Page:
The design costs, and thus risks, associated with ASICs and FPGAs are driven by the staffing necessary to implement the hardware design. FPGAs mitigate the risk by allowing changes in the field, but tradeoff this advantage with decreased performance and increased parts costs. FPGAs are designed more like software—the function is coded, placed in the part, and run. It can be changed much more easily than ASIC functionality, much like software.

Significant effort has been expended to make the design of hardware more like software, garnering the increased productivity and lower development costs of the software model. The advent of hardware design languages, such as Verilog, was followed by FPGAs as part of an overall trend toward soft design of hardware.

SUMMARY OF THE INVENTION

The present invention completes the transformation to soft design, and thus represents a third technological solution to implement custom Integrated Circuits. In accordance with the principles of the invention a single chip processor, specially architected in accordance with the principles of the invention, is provided that is customizable to provide customer specified logic functions and interconnects. The architecture runs software code in parallel, and further in accordance with the principles of the invention, performs all the customized logic and interconnect functions. The specially-architected processor is even easier to customize, but still outperforms and uses less power, than an FPGA while remaining much less expensive to produce. Compared to an ASIC, it is orders of magnitude less costly to customize, while approaching the performance level of an ASIC.

In accordance with the principles of the invention, a customizable integrated circuit includes a meta-processor configuration operable to concurrently execute a plurality of tasks. A plurality of executable programs for operating the meta-processor in accordance with corresponding algorithms is programmed into the meta-processor. The meta-processor operates to execute the plurality of executable programs in parallel. In the illustrative embodiment of the invention, a plurality of programmable memory mailboxes provides logical interconnect between the executable programs.

BRIEF DESCRIPTION OF THE DRAWING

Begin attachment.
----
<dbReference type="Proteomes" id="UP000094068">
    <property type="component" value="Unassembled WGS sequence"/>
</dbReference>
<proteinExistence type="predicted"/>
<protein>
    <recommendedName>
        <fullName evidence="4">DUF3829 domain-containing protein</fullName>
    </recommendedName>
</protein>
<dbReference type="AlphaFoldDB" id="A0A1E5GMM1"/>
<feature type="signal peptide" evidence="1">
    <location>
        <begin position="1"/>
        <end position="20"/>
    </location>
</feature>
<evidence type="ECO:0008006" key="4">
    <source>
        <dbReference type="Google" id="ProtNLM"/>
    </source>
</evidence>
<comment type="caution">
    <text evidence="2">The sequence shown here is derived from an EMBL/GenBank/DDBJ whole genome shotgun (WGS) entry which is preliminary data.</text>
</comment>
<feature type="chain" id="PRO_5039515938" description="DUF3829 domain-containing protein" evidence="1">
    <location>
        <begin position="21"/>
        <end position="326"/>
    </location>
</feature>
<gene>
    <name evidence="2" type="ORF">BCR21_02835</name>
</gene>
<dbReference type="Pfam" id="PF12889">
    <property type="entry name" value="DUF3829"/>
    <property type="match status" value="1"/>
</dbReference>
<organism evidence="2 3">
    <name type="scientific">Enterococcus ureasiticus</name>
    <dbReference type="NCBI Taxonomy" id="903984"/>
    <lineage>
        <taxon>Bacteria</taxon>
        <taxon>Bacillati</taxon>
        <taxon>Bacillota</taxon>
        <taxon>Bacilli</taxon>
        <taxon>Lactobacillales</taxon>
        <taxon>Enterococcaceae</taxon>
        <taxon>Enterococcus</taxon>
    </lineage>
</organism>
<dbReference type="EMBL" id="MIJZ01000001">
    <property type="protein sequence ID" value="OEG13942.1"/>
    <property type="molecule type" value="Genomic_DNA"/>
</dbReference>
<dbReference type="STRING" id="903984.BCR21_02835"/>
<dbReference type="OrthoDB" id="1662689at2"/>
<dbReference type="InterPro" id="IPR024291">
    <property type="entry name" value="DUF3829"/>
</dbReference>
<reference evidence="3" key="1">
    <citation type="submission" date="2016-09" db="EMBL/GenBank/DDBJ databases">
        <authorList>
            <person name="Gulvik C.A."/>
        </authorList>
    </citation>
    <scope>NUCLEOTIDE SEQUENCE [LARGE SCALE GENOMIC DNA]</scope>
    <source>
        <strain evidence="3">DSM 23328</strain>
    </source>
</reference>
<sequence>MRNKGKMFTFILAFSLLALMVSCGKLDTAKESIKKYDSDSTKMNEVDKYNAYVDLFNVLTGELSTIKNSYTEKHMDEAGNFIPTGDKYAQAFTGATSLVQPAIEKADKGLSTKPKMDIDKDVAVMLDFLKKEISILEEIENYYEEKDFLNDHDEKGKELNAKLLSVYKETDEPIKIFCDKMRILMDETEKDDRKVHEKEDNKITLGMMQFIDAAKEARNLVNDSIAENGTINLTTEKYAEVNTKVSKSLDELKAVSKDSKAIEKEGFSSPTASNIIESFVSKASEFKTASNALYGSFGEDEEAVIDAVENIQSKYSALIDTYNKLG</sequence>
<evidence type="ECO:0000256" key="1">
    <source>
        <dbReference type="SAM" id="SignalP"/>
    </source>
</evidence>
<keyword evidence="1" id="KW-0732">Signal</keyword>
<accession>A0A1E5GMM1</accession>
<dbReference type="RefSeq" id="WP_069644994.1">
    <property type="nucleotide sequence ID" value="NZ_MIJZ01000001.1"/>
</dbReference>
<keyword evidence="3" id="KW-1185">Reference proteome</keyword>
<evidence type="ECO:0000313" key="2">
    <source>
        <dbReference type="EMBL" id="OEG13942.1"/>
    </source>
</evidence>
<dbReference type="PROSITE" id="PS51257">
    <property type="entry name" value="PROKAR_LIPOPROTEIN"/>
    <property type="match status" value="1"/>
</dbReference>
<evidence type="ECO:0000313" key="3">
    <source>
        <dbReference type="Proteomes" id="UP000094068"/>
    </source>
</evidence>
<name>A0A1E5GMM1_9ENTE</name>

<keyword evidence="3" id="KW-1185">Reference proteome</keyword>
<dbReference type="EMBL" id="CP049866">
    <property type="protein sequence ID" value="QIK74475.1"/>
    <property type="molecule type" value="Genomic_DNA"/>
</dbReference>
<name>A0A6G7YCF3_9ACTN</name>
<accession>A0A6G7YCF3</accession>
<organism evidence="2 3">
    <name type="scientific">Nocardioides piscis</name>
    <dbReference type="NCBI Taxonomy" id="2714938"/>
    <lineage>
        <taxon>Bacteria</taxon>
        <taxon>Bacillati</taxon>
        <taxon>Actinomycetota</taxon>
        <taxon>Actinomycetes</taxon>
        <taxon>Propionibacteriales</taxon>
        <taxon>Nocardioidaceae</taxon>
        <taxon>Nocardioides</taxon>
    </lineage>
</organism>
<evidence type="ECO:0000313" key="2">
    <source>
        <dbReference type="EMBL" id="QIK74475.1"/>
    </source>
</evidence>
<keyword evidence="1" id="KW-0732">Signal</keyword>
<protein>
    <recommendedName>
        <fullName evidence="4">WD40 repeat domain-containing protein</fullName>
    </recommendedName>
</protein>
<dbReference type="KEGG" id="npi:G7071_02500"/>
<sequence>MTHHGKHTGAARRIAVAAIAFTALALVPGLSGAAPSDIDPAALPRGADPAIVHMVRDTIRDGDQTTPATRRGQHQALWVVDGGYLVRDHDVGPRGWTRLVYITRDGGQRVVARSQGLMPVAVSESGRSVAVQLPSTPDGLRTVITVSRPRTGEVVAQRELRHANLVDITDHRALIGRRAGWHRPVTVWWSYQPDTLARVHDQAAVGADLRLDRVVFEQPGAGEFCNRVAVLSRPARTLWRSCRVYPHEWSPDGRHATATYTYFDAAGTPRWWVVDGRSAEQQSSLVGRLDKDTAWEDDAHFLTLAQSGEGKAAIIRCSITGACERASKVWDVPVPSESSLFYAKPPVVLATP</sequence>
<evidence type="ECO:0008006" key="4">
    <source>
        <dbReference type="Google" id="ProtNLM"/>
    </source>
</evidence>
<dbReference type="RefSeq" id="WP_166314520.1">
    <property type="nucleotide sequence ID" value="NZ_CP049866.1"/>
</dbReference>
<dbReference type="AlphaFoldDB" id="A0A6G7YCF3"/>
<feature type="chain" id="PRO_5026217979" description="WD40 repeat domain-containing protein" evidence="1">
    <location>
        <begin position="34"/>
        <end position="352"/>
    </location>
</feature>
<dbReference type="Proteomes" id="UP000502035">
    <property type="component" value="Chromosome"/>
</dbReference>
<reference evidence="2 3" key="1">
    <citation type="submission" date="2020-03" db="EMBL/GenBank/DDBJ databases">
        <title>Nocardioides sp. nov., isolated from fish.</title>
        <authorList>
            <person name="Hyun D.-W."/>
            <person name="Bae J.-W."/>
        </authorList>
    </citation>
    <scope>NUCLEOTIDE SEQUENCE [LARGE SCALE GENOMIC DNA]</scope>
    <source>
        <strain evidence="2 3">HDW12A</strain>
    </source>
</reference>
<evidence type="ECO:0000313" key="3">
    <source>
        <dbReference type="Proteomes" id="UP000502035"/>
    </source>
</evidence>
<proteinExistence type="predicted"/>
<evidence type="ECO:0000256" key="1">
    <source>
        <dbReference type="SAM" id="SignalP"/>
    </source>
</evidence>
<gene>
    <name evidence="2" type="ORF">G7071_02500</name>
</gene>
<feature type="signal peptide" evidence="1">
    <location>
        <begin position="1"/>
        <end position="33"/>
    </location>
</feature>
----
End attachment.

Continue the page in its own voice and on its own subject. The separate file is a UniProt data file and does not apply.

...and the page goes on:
The invention will be better understood from a reading of the following detailed description, in conjunction with the several drawing figures in which like reference designators are utilized to identify like parts, and in which:

FIG. 1 is a block diagram of a representative prior art IC implementation;

FIG. 2 is a functional block diagram of one architecture in accordance with the principles of the invention;

FIG. 3A illustrates the task execution of a typical prior art arrangement;

FIG. 3B illustrates the task execution of the architecture of FIG. 2;

FIG. 4 illustrates a processor instruction word for the architecture of FIG. 2;

FIG. 5 is a block diagram of the I/O execution unit of FIG. 2;

FIG. 6 illustrates the mapping of logic blocks;

FIG. 7 illustrates task control/compacting utilized in the architecture of FIG. 2;

FIGS. 8 and 9 illustrates task compacting utilized in the architecture of FIG. 2;

FIG. 10 illustrates the compacting priority;

FIGS. 11 and 12 illustrates task communication;

FIG. 13 is a block diagram of a system-on-chip IC processor;

FIG. 14 is a functional block diagram of a system-on-chip embodiment in accordance with the principles of the invention;

FIG. 15 illustrates a meta-processor instruction word for the architecture of

FIG. 16 illustrates task compacting utilized in the architecture of FIG. 14;

FIG. 17 illustrates the compacting utilized in the architecture of FIG. 14;

FIG. 18 illustrates the compacting priority of the architecture of FIG. 14; and